New recycling fee in Steamboat Springs puts pressure on the Green Machine
January 8, 2014
Steamboat Springs — Steamboat area residents are almost as passionate about recycling, it seems, as they are about skiing. So, as public awareness grew this week that Waste Management has begun charging non-customers a $5 minimum fee to drop off their empty merlot bottles at the Waste Management yard, it caused a kerfuffle.
The fee covers recycling drop-offs up to 96 gallons — the size of a curbside rollaway bin.
Rural Steamboat resident Dick Boersma was upset after his first visit to the recycling yard after the change on Jan. 6, but his outlook brightened when he learned that as a customer, he won't be charged in the future.
"The first time I went out there, it wasn't explained to me. They just told me it would be $5," Boersma said. "But I went back today with my little sack of recycling, and they asked if I was a customer, and when I said I was, there was no charge."
And that's a key piece of the news. Waste Management customers in Steamboat still enjoy curbside recycling with their trash at no charge, and rural Waste Management customers like Boersma, for whom curbside pickup is not available, may still recycle at no charge in the yard. It's those who are not Waste Management customers who are affected.
Waste Management officials in Denver say that the new fee comes at a time when their industry is trying to envision the best way to offer recycling in the future without continuing to lose money. And locally, the members of the board of Yampa Valley Recycles are worried that the new fee will completely inundate the free Green Machine recycling program on weekends in the parking lot of the local Safeway.
"People used to be able to drop (their recyclables) off for free, and now there's a relatively small fee. It's causing a bit of a backlash," YVR Board President Garrett Smith said at the group's first meeting of the new year. "Unfortunately, recycling is not a free service, and a lot of people still consider it as a commodity that's just available to them."
Sarah Jones, executive director of the Yampa Valley Sustainability Council, agreed.
"Recycling isn't free," she said. "And if it's to become sustainable, and (we're to) keep it in our community, it has to be paid for. Gallegos Sanitation recently shut down its recycling facility in Greeley. Recycling could go away."
Lara Rezzarday, Waste Management senior communications specialist in the Four Corners Area, said the new fee in Steamboat comes as recycling companies are examining every part of the business.
"The cost to recycle has increased because we are dealing with a more complex, more contaminated mix, while market conditions have constricted, demanding cleaner loads of outbound recyclables," Rezzarday said. "This is forcing Waste Management and other recyclers to examine every part of our recycling business for opportunities to improve the quality of material we receive, improve our operations and improve opportunities to offer recycling to our customers."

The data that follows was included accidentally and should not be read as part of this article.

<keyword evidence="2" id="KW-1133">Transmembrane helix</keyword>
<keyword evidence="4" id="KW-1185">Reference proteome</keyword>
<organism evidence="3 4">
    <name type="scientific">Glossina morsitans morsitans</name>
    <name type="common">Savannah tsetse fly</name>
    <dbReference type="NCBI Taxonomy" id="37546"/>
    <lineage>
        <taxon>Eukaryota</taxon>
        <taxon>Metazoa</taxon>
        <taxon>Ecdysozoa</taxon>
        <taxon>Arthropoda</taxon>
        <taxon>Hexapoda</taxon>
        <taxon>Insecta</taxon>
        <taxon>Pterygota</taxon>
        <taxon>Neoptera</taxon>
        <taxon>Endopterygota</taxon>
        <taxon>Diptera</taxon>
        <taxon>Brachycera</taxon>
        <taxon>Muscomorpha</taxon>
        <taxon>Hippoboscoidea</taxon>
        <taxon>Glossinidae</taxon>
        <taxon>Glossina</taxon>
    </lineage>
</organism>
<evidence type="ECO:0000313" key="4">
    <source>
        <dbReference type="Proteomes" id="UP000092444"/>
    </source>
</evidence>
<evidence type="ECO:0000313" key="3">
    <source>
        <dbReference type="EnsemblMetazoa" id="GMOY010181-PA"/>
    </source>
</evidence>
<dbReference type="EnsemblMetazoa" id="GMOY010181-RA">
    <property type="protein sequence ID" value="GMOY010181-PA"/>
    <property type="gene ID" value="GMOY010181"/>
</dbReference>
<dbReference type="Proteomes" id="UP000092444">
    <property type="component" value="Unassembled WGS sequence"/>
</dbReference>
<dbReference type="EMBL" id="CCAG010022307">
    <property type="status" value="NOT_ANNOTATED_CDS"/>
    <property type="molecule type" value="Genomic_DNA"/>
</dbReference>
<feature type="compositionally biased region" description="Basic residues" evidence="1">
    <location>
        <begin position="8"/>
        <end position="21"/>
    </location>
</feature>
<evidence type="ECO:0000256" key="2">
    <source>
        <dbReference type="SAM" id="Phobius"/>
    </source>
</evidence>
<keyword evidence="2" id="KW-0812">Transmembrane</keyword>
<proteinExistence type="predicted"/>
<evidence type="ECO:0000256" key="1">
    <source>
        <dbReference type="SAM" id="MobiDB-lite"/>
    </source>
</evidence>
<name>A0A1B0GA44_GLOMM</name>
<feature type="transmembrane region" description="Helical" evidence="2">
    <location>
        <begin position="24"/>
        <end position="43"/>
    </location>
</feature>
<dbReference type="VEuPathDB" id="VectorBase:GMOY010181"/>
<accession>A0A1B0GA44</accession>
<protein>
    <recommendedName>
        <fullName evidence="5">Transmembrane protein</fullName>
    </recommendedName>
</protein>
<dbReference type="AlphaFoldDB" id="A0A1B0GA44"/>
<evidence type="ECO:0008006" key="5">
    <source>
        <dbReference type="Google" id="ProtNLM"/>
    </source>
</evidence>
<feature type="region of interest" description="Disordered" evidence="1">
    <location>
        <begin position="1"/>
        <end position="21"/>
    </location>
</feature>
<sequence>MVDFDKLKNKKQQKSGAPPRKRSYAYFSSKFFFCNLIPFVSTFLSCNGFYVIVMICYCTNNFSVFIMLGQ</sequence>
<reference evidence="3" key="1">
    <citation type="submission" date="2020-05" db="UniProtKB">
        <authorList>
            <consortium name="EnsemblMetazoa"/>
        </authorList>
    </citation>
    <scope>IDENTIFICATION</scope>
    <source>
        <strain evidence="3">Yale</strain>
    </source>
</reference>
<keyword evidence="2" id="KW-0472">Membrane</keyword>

Rezzarday's colleague Tiffany Moehring said free dropoff recycling sites are becoming a thing of the past and have been discontinued in some markets.
"There is actually an increased cost for recycling across the board," Moehring said. "With the transportation cost, it becomes really difficult to continue operating. The material coming out of Steamboat actually is taken all the way down to Denver."
Moehring said she was unable to confirm it Wednesday, but it's possible Steamboat is the only Waste Management site in Colorado where the $5 fee has been imposed. That's due to the rarity of the free dropoff to begin with. In Vail, the town government pays Waste Management to provide a similar service, and in Grand Junction, for example, there is a full-blown material recovery facility at the yard.
Now, members of Yampa Valley Recycles are concerned that the $5 fee will put more pressure on the Green Machine, which provides free recycling on weekends, when the yard at Waste Management is closed. The Green Machine is funded in part through a rebate of a small portion of tipping fees collected at Twin Landfill near Milner and passed through Routt County government.
Routt County Environmental Health Director Mike Zopf, who has been active in promoting recycling, said the Green Machine was being overused even before the fee was imposed by Waste Management.
The county and YVR provide two 20-yard recycling dumpsters and a six-yard container for cardboard every weekend, but they often are filled before noon Saturday. And people continue to leave their recycling behind.
"I don't think people are intending to litter. But people show up and containers are overflowing by Saturday morning," Zopf said. "Then they come on Sunday morning with their cars loaded, and they think somebody is going to pick it up so they leave it."
Zopf said YVR will continue to try to persuade Waste Management to open its yard on Saturdays and also will seek to set up meetings with Aces High Services and Twin Landfill/Old West, two other haulers, to learn what other options exist.
Moehring said her company will continue to cooperate with the Steamboat market on meeting its needs.
"We want to be part of the answer," Moehring said. "The solution will come from working with folks in the community."